How petroleum is bringing South Sudan and Sudan closer together

For the past eight years since South Sudan gained independence from Sudan, a legacy of violence has marred relations between the new state and its northern neighbour. But as mass protests put an end to Sudanese President Omar al-Bashir’s 30-year reign earlier this year, the two countries now face an opportunity to redefine their relationship.

And one thing might help cement their bond: oil.

With a seven-year agreement expiring in December, South Sudan Petroleum Minister Awow Daniel Chuang announced in September that discussions have been underway to renew an accord spelling out the two countries’ cooperation regarding the production, transport and processing of oil.

South Sudan needs Sudan in order to exploit its oil resources, and Sudan needs the financial boost brought on by oil dividends.

But with each country struggling internally with their own political woes, will they be able to focus on the economic agreements that can help both countries’ economies?

A fraught history

When South Sudan separated from Sudan in 2011 following a referendum in which some 99 percent of voters voted in favour of independence, the fledgling country had long had a fractured relationship with Khartoum. 

For 22 years between 1983 and 2005, Sudan was torn apart by civil war between the government in Khartoum and the Sudan People’s Liberation Army (SPLA) guerilla group – in a conflict involving tribal, ethnic and religious divisions, as well as a rejection of government corruption.

In the wake of its independence, South Sudan ended up with 75 percent of the former united Sudan’s oil resources, which had once been dominated by united Sudan’s elite. According to the US Energy Information Agency, South Sudan ranks ninth out of 20 oil-producing countries in Africa.

But the only pipeline network to transport South Sudan’s oil out of the country is Sudan’s Greater Nile Oil Pipeline, which takes crude oil to the Port Sudan refinery by the Red Sea – hence forcing South Sudan to use Sudanese infrastructure, giving the latter leverage over the young country’s resources.

Relations between Juba and Bashir were never cordial, and oil quickly became a political sticking point between South Sudan and Sudan.

In 2012, oil production was shut down several times, as Khartoum accused Juba of backing Sudanese rebels – a claim South Sudan rejected.

“The oil production shutdown in South Sudan almost provoked an all-out war with Sudan in 2012,” James Okuk, a South Sudanese diplomat and lecturer at Juba University, told Middle East Eye.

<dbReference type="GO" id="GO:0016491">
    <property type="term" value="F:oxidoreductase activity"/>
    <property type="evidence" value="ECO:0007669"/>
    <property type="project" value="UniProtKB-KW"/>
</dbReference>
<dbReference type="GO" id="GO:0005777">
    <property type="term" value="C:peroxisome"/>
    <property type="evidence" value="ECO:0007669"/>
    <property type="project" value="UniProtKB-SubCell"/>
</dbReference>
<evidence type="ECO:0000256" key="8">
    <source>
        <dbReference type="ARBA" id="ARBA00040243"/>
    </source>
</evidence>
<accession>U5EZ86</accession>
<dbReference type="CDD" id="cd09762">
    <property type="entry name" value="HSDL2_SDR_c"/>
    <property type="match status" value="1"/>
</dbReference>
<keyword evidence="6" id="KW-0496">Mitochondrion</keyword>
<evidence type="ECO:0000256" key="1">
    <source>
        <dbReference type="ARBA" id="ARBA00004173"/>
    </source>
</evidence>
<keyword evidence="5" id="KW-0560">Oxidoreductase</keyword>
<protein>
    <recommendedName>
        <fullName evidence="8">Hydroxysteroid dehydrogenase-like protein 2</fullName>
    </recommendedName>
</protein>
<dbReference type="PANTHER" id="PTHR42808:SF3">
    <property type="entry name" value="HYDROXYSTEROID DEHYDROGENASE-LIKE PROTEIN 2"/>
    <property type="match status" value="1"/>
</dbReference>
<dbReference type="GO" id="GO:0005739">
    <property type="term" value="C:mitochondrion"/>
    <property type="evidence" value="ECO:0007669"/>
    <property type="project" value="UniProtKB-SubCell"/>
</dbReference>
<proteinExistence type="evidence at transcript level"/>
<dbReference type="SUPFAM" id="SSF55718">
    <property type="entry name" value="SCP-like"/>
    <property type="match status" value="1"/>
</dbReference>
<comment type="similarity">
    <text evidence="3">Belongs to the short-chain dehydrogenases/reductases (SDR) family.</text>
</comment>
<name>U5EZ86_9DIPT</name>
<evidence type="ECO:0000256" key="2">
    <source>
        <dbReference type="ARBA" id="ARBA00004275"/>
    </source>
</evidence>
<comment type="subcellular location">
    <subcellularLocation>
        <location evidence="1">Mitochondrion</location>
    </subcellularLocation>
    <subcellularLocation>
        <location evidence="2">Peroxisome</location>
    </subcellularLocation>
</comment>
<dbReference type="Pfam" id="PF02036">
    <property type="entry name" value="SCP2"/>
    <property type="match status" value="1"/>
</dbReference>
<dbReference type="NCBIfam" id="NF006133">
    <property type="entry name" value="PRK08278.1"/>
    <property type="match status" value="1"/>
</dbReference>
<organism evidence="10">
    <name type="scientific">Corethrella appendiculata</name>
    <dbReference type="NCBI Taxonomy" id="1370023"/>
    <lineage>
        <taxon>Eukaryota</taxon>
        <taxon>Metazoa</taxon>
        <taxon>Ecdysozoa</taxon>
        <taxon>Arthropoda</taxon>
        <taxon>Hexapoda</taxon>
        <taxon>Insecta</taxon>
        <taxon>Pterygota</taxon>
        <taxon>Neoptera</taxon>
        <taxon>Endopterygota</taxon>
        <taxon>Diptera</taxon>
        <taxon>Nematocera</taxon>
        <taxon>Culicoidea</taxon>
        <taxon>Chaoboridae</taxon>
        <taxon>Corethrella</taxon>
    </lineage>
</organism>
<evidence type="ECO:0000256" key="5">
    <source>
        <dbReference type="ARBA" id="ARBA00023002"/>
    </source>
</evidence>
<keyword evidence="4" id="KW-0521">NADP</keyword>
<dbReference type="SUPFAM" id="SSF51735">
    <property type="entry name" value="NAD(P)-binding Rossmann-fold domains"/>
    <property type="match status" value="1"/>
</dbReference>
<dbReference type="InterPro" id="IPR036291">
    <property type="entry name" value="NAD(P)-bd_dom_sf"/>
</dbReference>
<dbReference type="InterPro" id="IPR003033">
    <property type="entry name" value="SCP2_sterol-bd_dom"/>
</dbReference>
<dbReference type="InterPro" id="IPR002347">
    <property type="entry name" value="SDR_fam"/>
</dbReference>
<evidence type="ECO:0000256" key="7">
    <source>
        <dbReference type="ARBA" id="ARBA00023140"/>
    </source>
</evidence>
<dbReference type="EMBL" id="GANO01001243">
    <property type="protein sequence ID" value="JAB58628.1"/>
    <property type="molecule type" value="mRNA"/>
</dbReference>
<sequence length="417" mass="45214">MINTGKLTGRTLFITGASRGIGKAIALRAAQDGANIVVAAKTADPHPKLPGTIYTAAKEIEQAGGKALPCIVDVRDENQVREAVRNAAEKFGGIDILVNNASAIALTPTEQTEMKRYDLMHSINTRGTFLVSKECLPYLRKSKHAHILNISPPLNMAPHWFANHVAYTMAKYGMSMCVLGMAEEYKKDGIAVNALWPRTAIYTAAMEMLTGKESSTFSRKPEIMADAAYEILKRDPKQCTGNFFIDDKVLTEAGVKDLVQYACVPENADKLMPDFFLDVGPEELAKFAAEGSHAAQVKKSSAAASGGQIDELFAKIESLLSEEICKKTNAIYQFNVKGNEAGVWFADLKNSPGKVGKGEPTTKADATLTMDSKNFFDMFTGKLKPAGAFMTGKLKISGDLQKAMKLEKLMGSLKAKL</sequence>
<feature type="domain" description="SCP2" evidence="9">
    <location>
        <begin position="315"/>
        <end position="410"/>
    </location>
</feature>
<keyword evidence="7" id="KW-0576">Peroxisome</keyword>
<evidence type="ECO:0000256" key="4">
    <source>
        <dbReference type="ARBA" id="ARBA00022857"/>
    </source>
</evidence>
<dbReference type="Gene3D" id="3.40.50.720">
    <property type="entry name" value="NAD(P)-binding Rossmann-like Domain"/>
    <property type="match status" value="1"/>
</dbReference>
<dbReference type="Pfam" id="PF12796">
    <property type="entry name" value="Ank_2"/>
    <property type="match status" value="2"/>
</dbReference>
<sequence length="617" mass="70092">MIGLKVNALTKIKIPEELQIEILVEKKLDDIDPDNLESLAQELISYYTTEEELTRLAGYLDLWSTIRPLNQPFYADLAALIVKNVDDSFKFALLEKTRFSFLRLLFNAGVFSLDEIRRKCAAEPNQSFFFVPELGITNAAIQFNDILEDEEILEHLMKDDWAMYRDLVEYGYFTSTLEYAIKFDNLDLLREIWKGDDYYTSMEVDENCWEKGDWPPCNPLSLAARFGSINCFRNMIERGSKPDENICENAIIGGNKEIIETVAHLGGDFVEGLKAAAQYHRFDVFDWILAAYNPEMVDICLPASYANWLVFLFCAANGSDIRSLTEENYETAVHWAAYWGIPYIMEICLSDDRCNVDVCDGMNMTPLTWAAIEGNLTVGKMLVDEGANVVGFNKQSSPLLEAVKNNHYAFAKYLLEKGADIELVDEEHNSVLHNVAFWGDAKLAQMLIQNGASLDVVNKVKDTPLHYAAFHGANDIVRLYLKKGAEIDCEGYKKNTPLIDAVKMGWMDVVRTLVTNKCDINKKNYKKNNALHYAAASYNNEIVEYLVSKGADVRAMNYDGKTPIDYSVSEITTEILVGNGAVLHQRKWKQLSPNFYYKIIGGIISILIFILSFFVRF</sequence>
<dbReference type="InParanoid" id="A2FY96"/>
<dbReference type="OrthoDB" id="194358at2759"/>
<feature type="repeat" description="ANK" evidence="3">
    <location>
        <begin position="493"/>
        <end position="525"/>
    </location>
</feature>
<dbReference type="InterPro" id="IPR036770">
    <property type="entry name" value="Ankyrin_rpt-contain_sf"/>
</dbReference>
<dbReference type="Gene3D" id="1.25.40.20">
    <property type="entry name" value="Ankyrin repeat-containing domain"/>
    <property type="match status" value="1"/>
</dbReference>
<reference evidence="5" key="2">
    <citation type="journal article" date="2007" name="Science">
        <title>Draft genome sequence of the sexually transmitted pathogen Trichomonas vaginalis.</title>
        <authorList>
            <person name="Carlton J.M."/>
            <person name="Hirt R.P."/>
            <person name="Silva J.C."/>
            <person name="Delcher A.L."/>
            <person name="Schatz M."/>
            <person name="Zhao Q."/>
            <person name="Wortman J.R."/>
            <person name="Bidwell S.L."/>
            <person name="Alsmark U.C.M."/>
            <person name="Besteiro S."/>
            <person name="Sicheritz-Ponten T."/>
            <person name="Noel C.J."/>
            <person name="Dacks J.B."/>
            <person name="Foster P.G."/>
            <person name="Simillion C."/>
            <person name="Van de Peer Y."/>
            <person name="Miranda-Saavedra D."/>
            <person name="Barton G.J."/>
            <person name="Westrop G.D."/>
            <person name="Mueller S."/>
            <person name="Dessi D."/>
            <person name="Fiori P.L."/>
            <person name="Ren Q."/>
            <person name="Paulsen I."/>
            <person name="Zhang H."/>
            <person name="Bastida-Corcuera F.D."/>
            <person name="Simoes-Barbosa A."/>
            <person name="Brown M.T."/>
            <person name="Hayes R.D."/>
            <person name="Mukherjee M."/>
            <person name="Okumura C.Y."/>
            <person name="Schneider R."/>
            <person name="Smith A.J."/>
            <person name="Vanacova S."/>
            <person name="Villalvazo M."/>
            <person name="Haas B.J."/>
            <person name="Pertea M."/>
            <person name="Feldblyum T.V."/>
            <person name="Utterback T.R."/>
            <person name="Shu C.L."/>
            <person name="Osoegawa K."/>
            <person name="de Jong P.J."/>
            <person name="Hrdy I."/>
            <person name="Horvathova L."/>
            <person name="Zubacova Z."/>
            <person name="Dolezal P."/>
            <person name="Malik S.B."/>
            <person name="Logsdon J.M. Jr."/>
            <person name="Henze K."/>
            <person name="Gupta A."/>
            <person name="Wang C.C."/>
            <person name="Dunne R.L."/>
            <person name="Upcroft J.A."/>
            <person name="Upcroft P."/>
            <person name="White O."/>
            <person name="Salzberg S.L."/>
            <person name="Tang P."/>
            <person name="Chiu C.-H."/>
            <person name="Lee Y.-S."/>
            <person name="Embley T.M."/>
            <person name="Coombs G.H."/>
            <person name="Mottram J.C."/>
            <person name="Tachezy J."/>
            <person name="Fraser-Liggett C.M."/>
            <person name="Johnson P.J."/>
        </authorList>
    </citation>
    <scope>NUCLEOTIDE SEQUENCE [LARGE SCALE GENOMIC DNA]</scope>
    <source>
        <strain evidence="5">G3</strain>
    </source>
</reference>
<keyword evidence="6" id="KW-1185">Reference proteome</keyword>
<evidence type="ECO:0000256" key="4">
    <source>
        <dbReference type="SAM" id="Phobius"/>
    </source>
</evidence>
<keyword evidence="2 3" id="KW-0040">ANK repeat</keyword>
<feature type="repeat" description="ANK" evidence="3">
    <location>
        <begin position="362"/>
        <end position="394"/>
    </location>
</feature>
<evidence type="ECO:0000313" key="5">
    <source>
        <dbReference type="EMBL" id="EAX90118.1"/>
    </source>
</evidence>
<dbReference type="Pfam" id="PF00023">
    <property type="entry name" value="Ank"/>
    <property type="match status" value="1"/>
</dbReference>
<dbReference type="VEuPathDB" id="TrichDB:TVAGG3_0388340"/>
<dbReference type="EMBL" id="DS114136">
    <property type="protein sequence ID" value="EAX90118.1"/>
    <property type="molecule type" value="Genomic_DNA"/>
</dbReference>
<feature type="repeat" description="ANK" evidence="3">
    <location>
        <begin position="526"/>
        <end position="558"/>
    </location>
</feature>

But with both countries in serious financial turmoil, holding oil hostage of a political feud was economic suicide.

In September 2012, both countries signed a series of cooperation agreements, including one related to oil.

Under the Oil Agreement, South Sudan agreed to resume production in its oil fields, with the oil then being transferred into Sudan via cross-border pipelines to be processed there.

The agreement included a Transition Financial Arrangement (TFA), to govern oil fees South Sudan paid to compensate Sudan for the loss of revenue after the South seceded. Initially supposed to last three-and-a-half years, the TFA was extended by another three years in December 2016 to reflect the changes of global oil prices and production decline.

“It is oil that continued to keep Khartoum and Juba close together despite their mutual political dislike during the former regime of President Bashir,” Okuk said.

New beginnings
But nearly a year ago, what had seemed like an unchanging political reality in Sudan began to change.

Protests that erupted in December 2018 over living conditions – including fuel shortages – quickly escalated into mass demonstrations calling for an end to Bashir’s 30 years of rule. On 11 April, Bashir was deposed.

After months of tense back and forth between the Sudanese military and civilian opposition groups, a joint transitional sovereign council was established in August.

The political shift in Sudan has opened up opportunities for a renewed relationship with South Sudan.

“Now we have realised that only sitting down to negotiate can solve problems, not the barrels of guns. I want the two countries to move out of this crisis so that they can concentrate only on development for the people of Sudan and South Sudan,” South Sudan President Salva Kiir Mayardit said in Juba earlier this month.